Changing Your Day Versus Changing Your Trajectory

Back when I was in my early twenties, my professional mentor at the time would often tell me something that didn’t really click with me until the last few years. He would tell me, “Trent, you can either have a good day, or you can have a good trajectory.”

At the time, I really took his meaning the wrong way. I thought he was telling me that if I focused too much on long term things, I would fall flat on my face regarding the things I was working on today. I took it to mean that I should really focus on succeeding at the task at hand, because if I succeeded at the challenges before me, things would always turn out good.

That’s not what he was saying at all. I didn’t understand it then, but it’s much clearer now.

His point was this: each day has only so many hours in it, and you choose how you’re going to spend those hours. If you choose to spend those hours on things for which you’ll mostly just see the benefit today, you’ll probably have a good day. On the other hand, if you choose to spend those hours on things for which you’ll mostly see the benefit far off in the future, you’ll change your trajectory for life.

This isn’t to say that you shouldn’t enjoy the moment – you absolutely should enjoy today, at least sometimes. The issue becomes when your life’s focus is on enjoying today and you spend little or no energy on improving your trajectory.

I can give a lot of examples of this. Here are three.

Let’s say you’re walking by a Starbucks kiosk. You can either walk on by, or you can stop in and grab yourself your preferred drink.

The first option – walking on by – is almost always the one that puts you on the better trajectory. You’re not consuming the calories of that drink and you’re keeping that $5 (or whatever) in your pocket to be used elsewhere.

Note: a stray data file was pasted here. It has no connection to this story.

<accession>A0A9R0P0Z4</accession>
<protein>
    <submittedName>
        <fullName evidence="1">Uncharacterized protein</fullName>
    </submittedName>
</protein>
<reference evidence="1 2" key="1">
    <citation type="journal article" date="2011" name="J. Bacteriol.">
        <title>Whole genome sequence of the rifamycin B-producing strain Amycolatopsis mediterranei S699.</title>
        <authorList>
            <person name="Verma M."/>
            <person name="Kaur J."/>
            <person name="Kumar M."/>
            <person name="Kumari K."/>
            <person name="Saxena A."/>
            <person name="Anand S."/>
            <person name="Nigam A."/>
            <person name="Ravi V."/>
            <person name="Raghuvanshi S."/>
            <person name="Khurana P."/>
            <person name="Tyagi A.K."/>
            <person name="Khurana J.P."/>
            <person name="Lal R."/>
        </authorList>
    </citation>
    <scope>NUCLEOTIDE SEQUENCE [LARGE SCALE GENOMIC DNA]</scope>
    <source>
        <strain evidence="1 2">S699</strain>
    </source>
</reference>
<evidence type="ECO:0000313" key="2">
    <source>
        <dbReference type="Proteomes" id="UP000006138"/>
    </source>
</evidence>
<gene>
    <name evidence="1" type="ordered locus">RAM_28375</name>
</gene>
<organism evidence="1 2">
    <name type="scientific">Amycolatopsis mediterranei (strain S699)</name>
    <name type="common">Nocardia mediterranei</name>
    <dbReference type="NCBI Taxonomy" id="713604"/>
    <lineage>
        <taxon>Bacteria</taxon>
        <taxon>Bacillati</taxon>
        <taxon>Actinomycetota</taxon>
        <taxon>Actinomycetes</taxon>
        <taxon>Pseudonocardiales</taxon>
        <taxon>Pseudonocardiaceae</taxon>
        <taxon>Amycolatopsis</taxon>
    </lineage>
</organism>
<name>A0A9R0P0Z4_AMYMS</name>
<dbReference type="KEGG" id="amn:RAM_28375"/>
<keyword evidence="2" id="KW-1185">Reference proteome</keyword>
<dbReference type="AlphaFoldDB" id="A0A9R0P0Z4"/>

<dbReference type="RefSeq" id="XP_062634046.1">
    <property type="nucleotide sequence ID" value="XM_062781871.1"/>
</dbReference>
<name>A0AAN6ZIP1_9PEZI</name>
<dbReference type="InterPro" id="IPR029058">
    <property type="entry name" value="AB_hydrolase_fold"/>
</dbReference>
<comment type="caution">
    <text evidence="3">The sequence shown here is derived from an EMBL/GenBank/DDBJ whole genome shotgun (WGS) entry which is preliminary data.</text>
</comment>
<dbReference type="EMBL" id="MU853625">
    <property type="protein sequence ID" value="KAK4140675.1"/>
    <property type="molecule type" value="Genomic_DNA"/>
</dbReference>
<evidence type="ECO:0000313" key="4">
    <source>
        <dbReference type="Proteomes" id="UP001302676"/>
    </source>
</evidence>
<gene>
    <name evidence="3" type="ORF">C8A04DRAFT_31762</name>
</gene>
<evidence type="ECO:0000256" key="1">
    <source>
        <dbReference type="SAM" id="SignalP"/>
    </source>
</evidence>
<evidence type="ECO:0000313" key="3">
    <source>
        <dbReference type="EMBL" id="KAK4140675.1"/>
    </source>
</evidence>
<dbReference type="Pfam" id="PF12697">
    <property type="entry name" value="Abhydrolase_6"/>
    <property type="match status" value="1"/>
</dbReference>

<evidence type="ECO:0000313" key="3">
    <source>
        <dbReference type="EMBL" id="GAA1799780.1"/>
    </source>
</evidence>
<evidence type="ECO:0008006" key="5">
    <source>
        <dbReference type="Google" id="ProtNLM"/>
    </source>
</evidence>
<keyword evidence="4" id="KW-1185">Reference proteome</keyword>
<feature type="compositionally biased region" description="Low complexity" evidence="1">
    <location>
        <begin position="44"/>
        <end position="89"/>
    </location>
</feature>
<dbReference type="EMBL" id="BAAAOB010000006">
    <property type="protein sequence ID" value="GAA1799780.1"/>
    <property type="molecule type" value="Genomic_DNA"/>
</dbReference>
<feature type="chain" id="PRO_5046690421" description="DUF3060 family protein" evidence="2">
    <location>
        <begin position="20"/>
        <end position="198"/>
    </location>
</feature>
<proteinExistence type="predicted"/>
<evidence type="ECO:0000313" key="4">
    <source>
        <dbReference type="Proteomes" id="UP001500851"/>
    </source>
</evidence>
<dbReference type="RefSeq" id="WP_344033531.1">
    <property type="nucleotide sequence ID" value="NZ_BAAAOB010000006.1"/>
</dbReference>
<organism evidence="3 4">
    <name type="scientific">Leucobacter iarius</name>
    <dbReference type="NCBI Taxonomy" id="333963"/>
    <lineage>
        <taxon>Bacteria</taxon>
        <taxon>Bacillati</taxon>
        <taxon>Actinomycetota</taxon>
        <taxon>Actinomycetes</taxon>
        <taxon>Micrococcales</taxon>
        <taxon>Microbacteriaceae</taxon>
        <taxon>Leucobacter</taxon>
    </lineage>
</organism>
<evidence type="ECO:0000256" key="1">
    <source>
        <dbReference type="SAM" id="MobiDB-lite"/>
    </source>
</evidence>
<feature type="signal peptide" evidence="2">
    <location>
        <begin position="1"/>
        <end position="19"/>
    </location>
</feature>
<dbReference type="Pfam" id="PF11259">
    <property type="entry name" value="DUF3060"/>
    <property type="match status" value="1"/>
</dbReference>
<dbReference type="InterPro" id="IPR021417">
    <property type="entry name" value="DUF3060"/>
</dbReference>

The other option – stopping in for that drink – is the one that makes today better. You get to enjoy that delicious drink and it’ll put a little spring in your step for a while. However, the next day, you’ll have the remnants of those calories in your body and $5 less in your wallet.

It may seem like a one-off choice, but what if you repeat it four times a week? That’s a thousand empty calories or so and $20 in the balance. Over a month? Over a year? You’re starting to look at a different trajectory in your financial life and your personal health.

Yet, at the same time, it’s probably true that your individual days where you stopped in would be just a little more pleasurable than the ones where you walked on by (of course, until the long term health effects of a daily sugary beverage began to kick in). That’s a completely different trajectory.

Let’s say you have an hour to burn. You could spend that hour by putting on some workout clothes, doing a bunch of yoga and planks and jumping jacks and such, getting really sweaty, and then taking a shower. Or, you could spend that hour channel surfing and looking at websites on your phone.

The first option – the exercise – is almost always going to put you on the better long term trajectory. However, it’s also going to be a pretty intense use of your next hour. Some people really enjoy exercise, but many don’t. (I personally hate getting started, but I enjoy it during the flow and really enjoy how I feel afterwards.)

The second option – the relaxation – is probably going to be more enjoyable over the next hour, but you’ll be in slightly worse physical shape for that choice. You likely won’t notice the health difference in any way, but you’ll probably enjoy just sitting there with a bit of time to just unwind more than busting your tail exercising.

Again, it may seem like a one off choice, but if you choose to spend that hour that way three or four times a week for a year, well, that’s a much different trajectory than if you spend an hour channel surfing three or four times a week for a year.